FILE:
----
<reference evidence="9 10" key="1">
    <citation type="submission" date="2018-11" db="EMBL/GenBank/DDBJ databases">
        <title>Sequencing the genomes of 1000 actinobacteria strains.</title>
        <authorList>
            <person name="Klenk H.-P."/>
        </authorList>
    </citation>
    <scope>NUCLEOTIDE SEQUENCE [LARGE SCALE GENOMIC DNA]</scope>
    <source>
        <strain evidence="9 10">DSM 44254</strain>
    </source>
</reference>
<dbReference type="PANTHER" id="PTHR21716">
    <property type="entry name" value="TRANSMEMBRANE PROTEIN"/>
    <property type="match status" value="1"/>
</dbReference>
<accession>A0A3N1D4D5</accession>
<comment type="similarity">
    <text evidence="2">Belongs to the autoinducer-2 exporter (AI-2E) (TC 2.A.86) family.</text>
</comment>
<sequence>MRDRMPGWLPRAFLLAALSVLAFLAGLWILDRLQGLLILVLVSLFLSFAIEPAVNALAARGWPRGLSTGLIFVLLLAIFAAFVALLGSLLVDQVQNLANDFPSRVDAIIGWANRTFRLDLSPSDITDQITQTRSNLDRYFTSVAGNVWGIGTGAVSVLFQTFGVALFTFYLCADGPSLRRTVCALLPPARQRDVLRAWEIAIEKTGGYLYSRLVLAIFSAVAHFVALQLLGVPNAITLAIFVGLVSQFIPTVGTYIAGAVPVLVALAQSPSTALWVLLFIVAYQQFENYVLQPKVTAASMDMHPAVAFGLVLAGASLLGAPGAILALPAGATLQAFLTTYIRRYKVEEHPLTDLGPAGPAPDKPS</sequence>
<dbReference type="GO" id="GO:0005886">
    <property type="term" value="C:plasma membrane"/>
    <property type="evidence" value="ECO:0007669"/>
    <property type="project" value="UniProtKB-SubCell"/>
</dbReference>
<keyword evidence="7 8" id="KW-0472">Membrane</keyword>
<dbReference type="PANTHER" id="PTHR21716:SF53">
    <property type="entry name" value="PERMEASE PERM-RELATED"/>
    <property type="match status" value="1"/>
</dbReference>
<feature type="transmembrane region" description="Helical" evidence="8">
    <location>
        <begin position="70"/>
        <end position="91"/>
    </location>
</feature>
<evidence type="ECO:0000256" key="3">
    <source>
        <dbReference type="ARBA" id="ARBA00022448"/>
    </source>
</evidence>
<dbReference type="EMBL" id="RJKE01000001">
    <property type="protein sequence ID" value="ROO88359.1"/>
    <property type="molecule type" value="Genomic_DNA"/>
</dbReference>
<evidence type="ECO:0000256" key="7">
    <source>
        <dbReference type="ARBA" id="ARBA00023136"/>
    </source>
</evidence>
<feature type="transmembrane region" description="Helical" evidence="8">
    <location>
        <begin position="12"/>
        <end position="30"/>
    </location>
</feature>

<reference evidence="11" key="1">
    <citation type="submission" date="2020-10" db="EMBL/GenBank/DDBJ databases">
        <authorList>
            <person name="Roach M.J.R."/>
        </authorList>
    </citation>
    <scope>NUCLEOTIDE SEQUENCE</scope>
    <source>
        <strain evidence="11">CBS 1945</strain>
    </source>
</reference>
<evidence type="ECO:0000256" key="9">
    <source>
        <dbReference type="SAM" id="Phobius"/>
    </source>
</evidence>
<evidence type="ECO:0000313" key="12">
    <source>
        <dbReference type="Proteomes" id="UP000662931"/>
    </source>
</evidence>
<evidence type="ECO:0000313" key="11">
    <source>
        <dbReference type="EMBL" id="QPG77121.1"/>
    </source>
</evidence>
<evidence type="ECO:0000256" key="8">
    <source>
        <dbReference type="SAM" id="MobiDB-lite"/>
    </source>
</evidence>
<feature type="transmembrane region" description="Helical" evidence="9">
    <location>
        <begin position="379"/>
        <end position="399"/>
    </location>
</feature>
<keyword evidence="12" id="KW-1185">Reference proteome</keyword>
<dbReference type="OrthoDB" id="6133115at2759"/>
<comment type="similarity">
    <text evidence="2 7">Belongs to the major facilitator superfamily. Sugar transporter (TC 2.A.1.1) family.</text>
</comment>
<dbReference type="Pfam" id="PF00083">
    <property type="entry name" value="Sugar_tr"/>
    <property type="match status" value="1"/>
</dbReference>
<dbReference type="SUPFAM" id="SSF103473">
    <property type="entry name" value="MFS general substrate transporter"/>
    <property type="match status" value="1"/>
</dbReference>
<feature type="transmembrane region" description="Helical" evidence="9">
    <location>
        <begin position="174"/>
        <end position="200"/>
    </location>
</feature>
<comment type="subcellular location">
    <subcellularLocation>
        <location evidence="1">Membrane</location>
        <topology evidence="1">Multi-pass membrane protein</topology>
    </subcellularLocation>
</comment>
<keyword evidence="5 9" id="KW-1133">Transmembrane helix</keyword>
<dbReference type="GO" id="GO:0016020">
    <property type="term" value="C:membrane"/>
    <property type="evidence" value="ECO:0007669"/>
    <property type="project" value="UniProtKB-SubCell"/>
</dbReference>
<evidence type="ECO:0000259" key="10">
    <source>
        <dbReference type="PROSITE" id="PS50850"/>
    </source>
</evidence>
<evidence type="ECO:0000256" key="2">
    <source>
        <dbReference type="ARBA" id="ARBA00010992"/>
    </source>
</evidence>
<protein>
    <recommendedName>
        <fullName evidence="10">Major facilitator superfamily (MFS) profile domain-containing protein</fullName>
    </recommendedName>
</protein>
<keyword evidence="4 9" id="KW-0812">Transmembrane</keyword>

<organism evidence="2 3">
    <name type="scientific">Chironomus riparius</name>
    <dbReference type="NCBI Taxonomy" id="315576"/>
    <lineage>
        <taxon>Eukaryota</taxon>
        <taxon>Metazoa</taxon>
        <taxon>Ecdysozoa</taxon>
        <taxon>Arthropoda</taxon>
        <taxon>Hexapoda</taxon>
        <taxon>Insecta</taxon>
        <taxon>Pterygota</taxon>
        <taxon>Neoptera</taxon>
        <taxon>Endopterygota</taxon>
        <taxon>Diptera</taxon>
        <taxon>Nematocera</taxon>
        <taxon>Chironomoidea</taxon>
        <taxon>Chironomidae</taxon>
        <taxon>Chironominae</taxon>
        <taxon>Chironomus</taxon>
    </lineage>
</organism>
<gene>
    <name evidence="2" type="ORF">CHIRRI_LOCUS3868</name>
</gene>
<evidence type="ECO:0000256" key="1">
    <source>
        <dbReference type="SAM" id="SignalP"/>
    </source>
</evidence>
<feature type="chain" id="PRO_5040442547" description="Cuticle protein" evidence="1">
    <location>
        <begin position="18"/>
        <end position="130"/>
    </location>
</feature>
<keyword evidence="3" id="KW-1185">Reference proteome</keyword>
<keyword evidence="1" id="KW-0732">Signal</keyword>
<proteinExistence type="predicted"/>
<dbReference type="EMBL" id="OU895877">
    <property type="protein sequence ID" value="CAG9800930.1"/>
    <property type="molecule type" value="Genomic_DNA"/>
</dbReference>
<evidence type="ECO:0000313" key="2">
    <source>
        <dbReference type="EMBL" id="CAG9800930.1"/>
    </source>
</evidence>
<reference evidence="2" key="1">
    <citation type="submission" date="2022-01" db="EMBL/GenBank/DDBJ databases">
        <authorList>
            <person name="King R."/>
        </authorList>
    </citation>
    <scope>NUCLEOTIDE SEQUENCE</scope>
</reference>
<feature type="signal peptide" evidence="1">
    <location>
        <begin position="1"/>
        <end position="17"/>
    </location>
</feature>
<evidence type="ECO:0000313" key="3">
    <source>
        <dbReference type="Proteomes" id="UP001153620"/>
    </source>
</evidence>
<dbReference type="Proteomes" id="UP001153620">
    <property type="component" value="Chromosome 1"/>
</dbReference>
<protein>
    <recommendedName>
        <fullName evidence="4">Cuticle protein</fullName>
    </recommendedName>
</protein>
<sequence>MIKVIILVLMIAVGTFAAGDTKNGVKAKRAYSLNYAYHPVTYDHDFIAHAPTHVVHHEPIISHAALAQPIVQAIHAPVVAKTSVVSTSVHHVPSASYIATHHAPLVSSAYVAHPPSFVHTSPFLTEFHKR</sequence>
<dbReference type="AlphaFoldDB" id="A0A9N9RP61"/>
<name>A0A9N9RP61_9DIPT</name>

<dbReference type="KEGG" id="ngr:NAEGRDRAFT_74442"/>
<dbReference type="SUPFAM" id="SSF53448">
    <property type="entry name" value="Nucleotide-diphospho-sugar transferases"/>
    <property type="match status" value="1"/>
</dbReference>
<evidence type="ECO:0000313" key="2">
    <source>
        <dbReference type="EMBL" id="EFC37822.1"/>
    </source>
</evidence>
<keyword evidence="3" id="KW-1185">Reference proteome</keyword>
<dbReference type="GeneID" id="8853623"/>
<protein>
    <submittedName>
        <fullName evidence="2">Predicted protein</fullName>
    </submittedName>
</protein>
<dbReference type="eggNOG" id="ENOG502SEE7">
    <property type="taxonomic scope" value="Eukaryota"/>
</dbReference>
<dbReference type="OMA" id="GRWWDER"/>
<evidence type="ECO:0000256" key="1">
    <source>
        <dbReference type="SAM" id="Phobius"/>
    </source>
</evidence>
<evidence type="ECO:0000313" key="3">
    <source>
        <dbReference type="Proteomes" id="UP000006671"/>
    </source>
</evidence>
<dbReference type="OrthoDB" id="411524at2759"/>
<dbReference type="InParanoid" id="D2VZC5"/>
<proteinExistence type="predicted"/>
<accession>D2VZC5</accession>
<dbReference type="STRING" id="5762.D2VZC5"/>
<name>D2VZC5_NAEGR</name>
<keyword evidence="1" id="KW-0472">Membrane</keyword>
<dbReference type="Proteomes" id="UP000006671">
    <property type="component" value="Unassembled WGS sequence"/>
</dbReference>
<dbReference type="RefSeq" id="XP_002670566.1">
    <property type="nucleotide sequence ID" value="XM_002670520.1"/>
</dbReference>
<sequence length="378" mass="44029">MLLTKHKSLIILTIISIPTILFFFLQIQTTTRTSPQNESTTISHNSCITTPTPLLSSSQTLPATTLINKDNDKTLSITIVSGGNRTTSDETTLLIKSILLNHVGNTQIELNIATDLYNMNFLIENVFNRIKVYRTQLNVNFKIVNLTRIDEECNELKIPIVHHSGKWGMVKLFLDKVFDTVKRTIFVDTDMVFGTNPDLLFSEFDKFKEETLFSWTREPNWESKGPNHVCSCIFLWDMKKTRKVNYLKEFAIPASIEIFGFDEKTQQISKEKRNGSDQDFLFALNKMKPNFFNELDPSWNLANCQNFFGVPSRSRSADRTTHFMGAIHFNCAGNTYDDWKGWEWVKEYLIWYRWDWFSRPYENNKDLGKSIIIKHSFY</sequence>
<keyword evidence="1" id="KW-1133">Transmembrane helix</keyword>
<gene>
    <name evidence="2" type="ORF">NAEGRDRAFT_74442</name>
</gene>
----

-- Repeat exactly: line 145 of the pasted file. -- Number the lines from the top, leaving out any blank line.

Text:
    <lineage>